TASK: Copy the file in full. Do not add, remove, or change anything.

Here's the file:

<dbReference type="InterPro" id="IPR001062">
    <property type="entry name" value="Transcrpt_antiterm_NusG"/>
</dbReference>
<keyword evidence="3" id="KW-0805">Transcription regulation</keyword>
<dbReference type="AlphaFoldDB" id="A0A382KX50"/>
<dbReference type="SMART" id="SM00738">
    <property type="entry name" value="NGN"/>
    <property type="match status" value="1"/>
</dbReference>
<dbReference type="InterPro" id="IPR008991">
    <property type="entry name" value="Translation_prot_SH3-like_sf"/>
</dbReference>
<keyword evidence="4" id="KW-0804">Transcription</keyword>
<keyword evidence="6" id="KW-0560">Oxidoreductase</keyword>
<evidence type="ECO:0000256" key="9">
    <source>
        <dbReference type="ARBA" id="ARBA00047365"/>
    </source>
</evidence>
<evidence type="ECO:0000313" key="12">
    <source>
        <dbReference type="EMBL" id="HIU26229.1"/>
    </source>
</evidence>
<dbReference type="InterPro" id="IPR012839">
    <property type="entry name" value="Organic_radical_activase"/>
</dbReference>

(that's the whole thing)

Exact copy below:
<dbReference type="InterPro" id="IPR001062">
    <property type="entry name" value="Transcrpt_antiterm_NusG"/>
</dbReference>
<keyword evidence="3" id="KW-0805">Transcription regulation</keyword>
<dbReference type="AlphaFoldDB" id="A0A382KX50"/>
<dbReference type="SMART" id="SM00738">
    <property type="entry name" value="NGN"/>
    <property type="match status" value="1"/>
</dbReference>
<dbReference type="InterPro" id="IPR008991">
    <property type="entry name" value="Translation_prot_SH3-like_sf"/>
</dbReference>
<keyword evidence="4" id="KW-0804">Transcription</keyword>
<keyword evidence="6" id="KW-0560">Oxidoreductase</keyword>
<evidence type="ECO:0000256" key="9">
    <source>
        <dbReference type="ARBA" id="ARBA00047365"/>
    </source>
</evidence>
<evidence type="ECO:0000313" key="12">
    <source>
        <dbReference type="EMBL" id="HIU26229.1"/>
    </source>
</evidence>
<dbReference type="InterPro" id="IPR012839">
    <property type="entry name" value="Organic_radical_activase"/>
</dbReference>